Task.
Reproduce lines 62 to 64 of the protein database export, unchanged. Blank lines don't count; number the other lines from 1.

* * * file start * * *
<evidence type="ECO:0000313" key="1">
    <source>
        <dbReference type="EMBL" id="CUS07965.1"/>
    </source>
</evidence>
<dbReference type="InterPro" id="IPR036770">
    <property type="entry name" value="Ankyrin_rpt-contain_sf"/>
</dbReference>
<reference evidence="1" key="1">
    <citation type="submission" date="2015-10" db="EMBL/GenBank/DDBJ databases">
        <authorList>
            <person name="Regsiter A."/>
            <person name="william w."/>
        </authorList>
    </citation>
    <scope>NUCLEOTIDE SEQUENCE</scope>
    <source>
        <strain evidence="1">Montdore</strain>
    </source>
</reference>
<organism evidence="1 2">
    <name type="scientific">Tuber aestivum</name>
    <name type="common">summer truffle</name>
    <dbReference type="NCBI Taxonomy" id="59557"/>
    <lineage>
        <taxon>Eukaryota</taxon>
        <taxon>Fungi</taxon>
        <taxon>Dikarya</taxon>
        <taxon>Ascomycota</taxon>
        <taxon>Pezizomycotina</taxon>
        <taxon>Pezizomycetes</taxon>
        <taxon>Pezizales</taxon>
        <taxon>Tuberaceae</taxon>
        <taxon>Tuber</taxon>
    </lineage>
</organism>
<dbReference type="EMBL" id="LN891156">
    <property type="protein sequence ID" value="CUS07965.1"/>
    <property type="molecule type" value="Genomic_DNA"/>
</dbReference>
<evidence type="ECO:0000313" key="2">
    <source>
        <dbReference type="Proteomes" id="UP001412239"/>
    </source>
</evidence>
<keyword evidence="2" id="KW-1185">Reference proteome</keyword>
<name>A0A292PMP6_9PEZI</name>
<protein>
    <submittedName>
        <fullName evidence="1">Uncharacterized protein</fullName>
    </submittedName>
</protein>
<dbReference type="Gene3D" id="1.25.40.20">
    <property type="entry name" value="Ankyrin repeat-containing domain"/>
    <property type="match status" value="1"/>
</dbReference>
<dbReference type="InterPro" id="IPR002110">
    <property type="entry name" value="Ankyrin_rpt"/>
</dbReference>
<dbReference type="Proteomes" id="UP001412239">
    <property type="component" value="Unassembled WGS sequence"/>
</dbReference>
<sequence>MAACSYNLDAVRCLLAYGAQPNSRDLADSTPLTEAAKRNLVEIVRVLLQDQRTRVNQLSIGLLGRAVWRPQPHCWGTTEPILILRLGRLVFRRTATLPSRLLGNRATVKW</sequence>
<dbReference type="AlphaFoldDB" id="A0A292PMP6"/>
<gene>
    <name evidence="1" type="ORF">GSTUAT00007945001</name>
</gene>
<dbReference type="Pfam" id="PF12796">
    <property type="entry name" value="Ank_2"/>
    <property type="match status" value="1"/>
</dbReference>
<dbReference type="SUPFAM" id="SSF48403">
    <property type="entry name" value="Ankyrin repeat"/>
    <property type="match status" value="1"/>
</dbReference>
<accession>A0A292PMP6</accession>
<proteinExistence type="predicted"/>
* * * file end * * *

</dbReference>
<sequence>MAACSYNLDAVRCLLAYGAQPNSRDLADSTPLTEAAKRNLVEIVRVLLQDQRTRVNQLSIGLLGRAVWRPQPHCWGTTEPILILRLGRLVFRRTATLPSRLLGNRATVKW</sequence>
<dbReference type="AlphaFoldDB" id="A0A292PMP6"/>